I recently spoke at the #140edu Conference in NYC on the topic in the title. This is what I said.
How many of you here graduated from high school?
#140edu stage – via digital camera (Photo credit: NJ Tech Teacher)
How many of you liked high school?
Just as I thought. Despite the laws mandating it, despite the ominous predictions of what will happen if you leave it, not everyone should go to high school.
Let me say it again, not everyone should go to high school.
This sounds like heresy, especially coming from a teacher.
But even in a time when it seems like you need a college degree to be an auto mechanic, not everyone should go to high school.
When I dropped out of high school for the first time, yes — I’ve done it twice — dropping out was considered a sure path to economic and social failure.
Not much has changed since 1968. Dropping out of high school is still labeled a sure path to ruin. That there are students dropping out of school is still called a crisis.
It is not a crisis. It is a message.
Thinking of drop outs as a crisis leads to solutions that focus on compliance– things like raising the age at which one can leave school, or more truant officers to track down the education fugitives.
But if we look at students dropping out of schools as a message, drop outs tell us is that school sucks, that it is not reaching them, or that they feel they have no hope for success, in high school or beyond it.
They tell us that they are not being challenged enough, or not being allowed to follow their interests, or just that school doesn’t fit them: it is too big, too small, too cliquey or too dangerous.
The reasons students leave school are as differentiated as the lessons we teachers are being told to teach them.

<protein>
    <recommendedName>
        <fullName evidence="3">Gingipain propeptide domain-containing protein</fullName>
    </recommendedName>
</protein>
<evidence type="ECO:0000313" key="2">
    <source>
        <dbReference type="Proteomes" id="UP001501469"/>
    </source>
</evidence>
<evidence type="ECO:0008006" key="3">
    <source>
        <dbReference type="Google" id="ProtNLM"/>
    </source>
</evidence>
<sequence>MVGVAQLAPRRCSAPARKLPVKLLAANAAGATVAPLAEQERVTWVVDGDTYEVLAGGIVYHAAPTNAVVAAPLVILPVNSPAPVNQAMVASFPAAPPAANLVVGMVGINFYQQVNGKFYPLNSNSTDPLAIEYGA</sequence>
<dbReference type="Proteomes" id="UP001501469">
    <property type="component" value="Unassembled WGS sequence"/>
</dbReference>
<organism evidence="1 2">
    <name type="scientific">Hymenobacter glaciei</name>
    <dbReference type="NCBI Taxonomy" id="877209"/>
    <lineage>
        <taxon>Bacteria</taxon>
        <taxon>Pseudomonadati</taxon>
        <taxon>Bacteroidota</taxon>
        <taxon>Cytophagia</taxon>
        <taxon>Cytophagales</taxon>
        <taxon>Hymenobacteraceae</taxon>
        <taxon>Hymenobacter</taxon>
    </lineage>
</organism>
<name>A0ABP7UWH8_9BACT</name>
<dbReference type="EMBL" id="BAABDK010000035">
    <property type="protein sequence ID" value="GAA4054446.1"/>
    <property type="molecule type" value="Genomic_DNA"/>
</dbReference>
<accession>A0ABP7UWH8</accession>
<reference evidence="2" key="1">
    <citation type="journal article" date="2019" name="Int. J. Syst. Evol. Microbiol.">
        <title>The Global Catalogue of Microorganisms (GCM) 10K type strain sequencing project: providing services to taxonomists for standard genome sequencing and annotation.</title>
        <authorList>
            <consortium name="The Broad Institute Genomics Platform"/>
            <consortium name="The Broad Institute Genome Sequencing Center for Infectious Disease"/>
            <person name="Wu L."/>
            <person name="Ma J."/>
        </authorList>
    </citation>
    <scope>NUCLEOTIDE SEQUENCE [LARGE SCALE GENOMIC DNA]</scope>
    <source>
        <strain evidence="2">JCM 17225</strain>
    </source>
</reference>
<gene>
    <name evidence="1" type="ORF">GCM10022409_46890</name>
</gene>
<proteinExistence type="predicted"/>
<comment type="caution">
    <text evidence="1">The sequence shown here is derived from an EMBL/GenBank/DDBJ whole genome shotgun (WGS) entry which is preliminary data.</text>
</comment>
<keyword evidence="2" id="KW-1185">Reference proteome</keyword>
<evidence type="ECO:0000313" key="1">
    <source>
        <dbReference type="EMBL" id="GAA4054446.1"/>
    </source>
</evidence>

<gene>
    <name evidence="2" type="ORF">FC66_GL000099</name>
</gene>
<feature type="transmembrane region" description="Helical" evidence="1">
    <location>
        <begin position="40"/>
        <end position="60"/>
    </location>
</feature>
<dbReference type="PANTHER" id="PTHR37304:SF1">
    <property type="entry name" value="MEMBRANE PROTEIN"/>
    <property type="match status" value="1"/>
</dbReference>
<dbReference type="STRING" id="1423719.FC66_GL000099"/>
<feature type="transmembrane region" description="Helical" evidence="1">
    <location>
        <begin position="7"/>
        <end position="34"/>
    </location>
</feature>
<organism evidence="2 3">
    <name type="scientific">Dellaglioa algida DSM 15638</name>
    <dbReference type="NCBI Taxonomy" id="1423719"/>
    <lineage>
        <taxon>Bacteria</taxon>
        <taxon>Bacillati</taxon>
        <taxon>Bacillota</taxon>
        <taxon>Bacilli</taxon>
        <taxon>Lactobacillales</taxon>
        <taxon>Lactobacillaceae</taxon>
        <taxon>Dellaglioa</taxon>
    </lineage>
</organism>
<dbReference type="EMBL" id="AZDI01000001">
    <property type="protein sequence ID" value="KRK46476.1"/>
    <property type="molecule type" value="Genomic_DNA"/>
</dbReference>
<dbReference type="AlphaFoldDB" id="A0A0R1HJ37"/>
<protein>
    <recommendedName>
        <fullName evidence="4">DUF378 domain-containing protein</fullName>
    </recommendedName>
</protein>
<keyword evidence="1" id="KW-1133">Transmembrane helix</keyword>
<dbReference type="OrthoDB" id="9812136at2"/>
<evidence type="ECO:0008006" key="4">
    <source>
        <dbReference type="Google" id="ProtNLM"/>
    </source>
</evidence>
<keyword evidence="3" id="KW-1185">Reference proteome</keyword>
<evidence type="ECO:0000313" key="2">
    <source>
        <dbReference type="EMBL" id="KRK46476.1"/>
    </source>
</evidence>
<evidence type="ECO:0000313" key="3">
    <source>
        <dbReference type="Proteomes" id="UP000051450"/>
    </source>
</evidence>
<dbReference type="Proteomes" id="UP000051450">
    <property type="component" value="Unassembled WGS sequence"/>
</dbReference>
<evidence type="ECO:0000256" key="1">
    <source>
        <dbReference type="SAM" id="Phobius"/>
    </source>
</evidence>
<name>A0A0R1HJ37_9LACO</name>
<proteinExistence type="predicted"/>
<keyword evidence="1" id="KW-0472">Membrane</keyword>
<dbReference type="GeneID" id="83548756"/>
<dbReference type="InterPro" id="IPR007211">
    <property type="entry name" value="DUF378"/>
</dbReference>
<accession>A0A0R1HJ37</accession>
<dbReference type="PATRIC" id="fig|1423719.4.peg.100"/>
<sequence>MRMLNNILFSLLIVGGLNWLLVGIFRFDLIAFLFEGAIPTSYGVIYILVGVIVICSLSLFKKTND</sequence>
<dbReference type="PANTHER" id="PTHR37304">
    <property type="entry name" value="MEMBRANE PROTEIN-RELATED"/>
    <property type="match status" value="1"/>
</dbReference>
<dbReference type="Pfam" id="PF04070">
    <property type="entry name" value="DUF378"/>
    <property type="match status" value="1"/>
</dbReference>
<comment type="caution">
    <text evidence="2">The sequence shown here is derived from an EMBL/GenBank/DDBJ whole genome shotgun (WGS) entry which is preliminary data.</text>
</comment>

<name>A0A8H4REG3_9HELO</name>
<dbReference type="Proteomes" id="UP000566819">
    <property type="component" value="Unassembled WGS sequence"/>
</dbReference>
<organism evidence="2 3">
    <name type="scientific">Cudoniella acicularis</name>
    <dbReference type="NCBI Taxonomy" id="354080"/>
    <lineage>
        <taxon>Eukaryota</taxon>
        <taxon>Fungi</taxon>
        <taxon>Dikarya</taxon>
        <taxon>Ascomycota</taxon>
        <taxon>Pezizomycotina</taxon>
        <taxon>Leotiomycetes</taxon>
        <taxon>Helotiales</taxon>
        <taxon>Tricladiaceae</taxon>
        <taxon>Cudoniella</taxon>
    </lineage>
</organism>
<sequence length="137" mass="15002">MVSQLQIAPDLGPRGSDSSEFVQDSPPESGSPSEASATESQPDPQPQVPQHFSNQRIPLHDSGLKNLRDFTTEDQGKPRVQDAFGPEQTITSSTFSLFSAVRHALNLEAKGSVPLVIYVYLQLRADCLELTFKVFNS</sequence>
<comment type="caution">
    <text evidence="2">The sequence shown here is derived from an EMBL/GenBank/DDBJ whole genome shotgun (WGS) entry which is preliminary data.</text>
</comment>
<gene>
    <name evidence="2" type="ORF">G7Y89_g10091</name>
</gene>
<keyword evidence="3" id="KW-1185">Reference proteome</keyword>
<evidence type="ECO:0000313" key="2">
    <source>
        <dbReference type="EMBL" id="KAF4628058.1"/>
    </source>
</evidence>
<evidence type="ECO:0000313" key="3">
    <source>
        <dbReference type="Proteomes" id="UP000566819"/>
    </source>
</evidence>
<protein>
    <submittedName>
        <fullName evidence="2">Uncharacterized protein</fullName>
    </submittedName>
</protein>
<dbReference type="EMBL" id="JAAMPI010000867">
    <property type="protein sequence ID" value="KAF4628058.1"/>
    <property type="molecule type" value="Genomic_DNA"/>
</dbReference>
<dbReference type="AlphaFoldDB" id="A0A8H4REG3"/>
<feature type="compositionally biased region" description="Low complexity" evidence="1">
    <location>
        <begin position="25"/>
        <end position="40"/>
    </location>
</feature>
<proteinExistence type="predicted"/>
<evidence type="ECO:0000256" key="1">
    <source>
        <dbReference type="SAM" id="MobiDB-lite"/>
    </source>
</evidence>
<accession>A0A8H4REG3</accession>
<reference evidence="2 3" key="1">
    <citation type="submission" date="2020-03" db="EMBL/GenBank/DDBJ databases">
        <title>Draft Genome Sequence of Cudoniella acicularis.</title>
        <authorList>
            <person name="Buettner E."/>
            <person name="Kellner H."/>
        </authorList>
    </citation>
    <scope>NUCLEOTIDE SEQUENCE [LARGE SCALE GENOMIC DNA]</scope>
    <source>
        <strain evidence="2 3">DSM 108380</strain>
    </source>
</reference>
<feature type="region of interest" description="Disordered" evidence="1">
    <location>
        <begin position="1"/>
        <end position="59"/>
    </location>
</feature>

You have heard, and will continue to hear today and tomorrow, about ways to make school better, more enticing, more encouraging, more engaging and more effective.
All that is good, but it is almost impossible for any modern high school to meet the needs of all students.
This is not for lack of intent or lack of effort. It is a result of an increasingly centrally-mandated standardized world. Now we’re all supposed to hone our lessons to the common core. Really? Does anyone really want to be common?
Instead of focusing on how to make school better or teaching better, I’m going to talk about how to make learning better.
My idea of the perfect school is one in which you can learn what you want to learn, when you want to learn it, where you want to learn it, and how you want to learn it.
I say, do what teachers have been telling you to do for so long, take charge of your education and don’t let the door hit you in the ass on your way out.
I dropped out of high school twice, and college once, because attending was interfering with my learning. I got tired of teachers calling my questions and observations distracting and disruptive. I got tired of being told what to learn and when to learn it.
I figured out that knowledge doesn’t come in neat little packages called math, science, English Language Arts or social studies. Art is not a subject, neither is music, or health.
Knowledge is a massive, ever growing, completely interconnected all enveloping mass. It is the butterfly effect writ large, where everything we learn, every insight we gain, every understanding we come to, changes EVERYTHING.
So I left.
My parents were not happy about any of it, but I had the biggest, most cultured and most diverse city in the world to explore.
I still got a great education because I asked questions, followed tangents and never stopped being curious.
The real key to making dropping out — or opting out if you prefer– is to do it soon enough. Don’t wait until you’re beaten down by the system and have lost interest and hope. Leave school while you still have curiosity, a hunger to know something, to know anything or everything, and before you have to support yourself financially. It may be after 10th grade or it may be after 8th. You will know when it is right for you.